Since its inception, the Belgian business community in Serbia has doubled, but this is just one of many signs pointing to the growing interest of investors in the Serbian economy. Positive trends are very well noticed both here and abroad.
The Belgian-Serbian Business Association (BSBA) is satisfied with the trend of cooperation with Serbian state bodies and organisations that deal with economic issues, and welcomes positive trends in reducing red tape and easing investments. Hugo van Veghel, President of the BSBA, also emphasises the human factor and recognises the role of businesses in educating the workforce.
How big is the Belgian business community in Serbia today compared to the time when the BSBA was founded?
If we measure this in terms of the number BSBA members, then we can say that it has doubled. However, we have to point out that here we consider only paying members, while should not neglect another indicator: the 735 Serbian and international businesses and individuals that are registered in the BSBA discussion group on social media (LinkedIn).
What are the most important topics for BSBA members regarding their operations in Serbia?
One of our goals is to support the development of the SME sector. It is the one with less financial power, but one which can be strong in terms of innovation. In business development and investments, predictability remains key. The positive trends are very well noticed here and abroad and contribute initially to curiosity among foreign investors and leads, after in-country visits, to more confidence. We also see positive movement in dealing with red tape issues. The BSBA is one of the co-initiators of the European Initiative (EI), a working group of European bilateral chambers and business associations in Serbia. Together we have joined forces with the Chamber of Commerce and Industry of Serbia (CCIS), AmCham and the FIC in the Council of Mixed Chambers (CMC) in the CCIS. All together, we want to be the voice of the SMEs that are working or seeking to work in, or with, Serbia.
Are you satisfied with the cooperation between the BSBA and the Serbian state bodies and organisations that deal with economic issues?
We have come a long way. FIC, SAM, NALED, chambers and business associations have all been lobbying and advocating for a better business environment. The BSBA, as a member of EI and CMC, is joining in their efforts focused on SME issues and not without results. The governmental administrations also see opportunities in the working sessions with the CMC to get closer to businesses in the field. We have experienced that these sessions are not “Talk Boxes”, but rather genuine workings sessions in which the governmental side is also involved intensively, with the aim of improving the business environment in Serbia.
From the standpoint of Belgian companies in Serbia, what are Serbia’s key advantages as a business destination, and what should be done to further improve the conditions for doing business here?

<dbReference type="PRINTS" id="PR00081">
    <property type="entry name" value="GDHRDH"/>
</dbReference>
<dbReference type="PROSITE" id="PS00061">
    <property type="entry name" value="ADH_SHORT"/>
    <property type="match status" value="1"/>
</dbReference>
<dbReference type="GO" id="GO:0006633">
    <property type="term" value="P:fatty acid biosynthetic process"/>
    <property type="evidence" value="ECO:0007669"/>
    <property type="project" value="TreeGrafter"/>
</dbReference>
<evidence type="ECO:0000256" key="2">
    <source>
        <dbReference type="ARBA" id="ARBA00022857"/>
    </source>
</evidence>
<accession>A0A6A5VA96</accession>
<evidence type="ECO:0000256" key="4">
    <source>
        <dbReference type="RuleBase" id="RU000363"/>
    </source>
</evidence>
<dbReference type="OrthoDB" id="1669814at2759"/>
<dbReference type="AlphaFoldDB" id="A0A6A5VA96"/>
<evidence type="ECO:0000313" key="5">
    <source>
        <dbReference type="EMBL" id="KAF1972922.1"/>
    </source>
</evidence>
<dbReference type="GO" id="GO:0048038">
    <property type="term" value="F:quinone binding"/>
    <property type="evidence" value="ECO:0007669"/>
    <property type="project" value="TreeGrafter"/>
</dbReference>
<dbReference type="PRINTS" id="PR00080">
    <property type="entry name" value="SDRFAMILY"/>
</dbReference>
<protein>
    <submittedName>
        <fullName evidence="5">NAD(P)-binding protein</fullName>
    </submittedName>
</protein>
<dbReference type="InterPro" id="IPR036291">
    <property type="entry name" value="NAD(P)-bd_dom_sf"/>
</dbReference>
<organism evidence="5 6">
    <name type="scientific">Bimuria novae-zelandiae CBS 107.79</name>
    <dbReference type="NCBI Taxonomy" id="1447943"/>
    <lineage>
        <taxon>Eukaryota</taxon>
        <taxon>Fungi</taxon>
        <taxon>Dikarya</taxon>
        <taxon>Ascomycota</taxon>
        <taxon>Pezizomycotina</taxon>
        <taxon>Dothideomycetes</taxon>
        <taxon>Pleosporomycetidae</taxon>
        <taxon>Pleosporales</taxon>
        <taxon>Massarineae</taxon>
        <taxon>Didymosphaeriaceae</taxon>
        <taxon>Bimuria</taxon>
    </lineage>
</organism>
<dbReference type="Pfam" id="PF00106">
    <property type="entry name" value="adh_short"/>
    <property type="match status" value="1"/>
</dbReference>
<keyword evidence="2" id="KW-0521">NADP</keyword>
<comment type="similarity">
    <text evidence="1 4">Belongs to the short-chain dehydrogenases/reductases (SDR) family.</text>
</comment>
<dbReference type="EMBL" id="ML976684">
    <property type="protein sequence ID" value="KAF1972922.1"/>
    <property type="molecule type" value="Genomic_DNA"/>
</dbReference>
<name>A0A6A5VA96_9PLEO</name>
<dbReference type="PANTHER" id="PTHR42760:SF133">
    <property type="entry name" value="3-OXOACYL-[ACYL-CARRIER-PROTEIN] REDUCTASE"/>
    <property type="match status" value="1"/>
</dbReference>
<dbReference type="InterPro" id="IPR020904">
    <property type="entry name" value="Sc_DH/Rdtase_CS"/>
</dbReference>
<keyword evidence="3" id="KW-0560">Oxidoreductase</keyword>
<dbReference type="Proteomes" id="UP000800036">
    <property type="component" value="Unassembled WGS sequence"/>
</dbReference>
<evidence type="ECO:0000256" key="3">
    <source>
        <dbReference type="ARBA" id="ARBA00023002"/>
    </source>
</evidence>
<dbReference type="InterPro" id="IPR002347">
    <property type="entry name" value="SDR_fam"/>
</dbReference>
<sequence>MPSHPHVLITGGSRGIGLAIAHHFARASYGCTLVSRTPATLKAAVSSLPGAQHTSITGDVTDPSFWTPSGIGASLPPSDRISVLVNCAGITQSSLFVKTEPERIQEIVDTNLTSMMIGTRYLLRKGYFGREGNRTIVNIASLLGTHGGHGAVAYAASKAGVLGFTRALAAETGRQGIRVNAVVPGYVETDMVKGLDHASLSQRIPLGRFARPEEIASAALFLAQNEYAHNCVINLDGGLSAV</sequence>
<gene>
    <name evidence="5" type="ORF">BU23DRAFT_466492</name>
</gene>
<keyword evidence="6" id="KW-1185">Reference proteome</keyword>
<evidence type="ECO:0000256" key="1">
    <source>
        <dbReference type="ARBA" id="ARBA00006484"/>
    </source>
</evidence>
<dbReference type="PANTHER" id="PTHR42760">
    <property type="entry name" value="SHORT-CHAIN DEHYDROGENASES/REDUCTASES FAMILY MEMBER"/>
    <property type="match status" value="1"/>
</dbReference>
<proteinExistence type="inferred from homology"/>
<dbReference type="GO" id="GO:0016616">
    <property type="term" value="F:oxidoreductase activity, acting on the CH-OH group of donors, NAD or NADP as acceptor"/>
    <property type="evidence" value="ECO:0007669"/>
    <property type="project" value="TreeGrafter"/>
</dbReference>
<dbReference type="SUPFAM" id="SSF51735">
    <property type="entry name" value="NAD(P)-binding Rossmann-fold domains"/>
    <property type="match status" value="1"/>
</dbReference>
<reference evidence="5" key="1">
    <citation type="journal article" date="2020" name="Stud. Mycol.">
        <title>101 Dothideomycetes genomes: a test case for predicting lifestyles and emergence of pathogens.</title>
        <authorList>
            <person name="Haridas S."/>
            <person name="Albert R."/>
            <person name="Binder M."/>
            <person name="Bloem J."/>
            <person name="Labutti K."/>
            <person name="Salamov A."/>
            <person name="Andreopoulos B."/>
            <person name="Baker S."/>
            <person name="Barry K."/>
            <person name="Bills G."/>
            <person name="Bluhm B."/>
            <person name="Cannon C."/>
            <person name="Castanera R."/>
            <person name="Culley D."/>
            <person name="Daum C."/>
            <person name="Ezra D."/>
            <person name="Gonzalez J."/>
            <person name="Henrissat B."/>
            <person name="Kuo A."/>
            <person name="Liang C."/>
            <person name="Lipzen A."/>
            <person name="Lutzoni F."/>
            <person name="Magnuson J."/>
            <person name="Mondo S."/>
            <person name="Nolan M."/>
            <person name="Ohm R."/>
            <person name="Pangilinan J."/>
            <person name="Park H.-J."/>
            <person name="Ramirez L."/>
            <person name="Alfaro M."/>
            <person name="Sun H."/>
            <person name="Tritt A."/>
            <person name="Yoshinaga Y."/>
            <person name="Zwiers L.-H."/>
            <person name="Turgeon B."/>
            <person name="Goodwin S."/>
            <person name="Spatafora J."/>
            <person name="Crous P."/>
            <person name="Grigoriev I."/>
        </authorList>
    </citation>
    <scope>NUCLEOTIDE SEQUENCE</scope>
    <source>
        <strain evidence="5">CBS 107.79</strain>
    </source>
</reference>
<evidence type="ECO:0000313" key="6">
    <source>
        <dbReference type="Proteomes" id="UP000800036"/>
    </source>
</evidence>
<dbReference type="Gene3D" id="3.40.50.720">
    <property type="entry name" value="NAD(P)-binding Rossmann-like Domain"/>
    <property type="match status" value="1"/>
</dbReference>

You might not expect me to say so, but – and this might be a more personal opinion – one of the key advantages is the human factor. Foreign visitors are impressed by the Serbian character, openness, warm hospitality and, first and foremost, willingness to work. And all of us know that we have to give the workforce the opportunity to improve its skills, both technical and linguistic. There are different projects and programmes in Serbia and the wider region that are working on dual education, with support from the Austrians, Swiss and other internationals. Reducing red tape and facilitating investments is important indeed, but you must also be able to deliver an adequate workforce. This is not only a task of employment offices and the educational and vocational education sector, but also of the existing businesses themselves, in partnership with the latter.
In which way does the BSBA cooperate with other domestic and foreign business associations and organisations in Serbia?
Although we consider ourselves as being small, we have taken our place in different cooperation frameworks. The European Initiative is the framework in which we cooperate with other European mixed chambers and business clubs, both big and small; cooperation with the CCIS is one of excellent mutual understanding and support, while in combination with the previous, the BSBA is also founding and active member of the Council of Mixed Chambers within the CCIS.
Which of the BSBA’s upcoming activities would you like to highlight?
For any business interested in Belgian cooperation opportunities, our first November event is a must. “Doing Business with Belgium” and “Belgian Markets” are the main topics on “Belgium Day”, organised by CCIS and the Belgian Embassy’s Office of the Economic and Commercial Attaché on 23rd November 2016 at the premises of CCIS in Belgrade’s Resavska Street.
Our second activity in November is more restricted in the sense that we will join EI colleagues in organising the “Business Women’s Lunch” on 29th November, which is a great initiative that underlines the importance of women at all levels of business.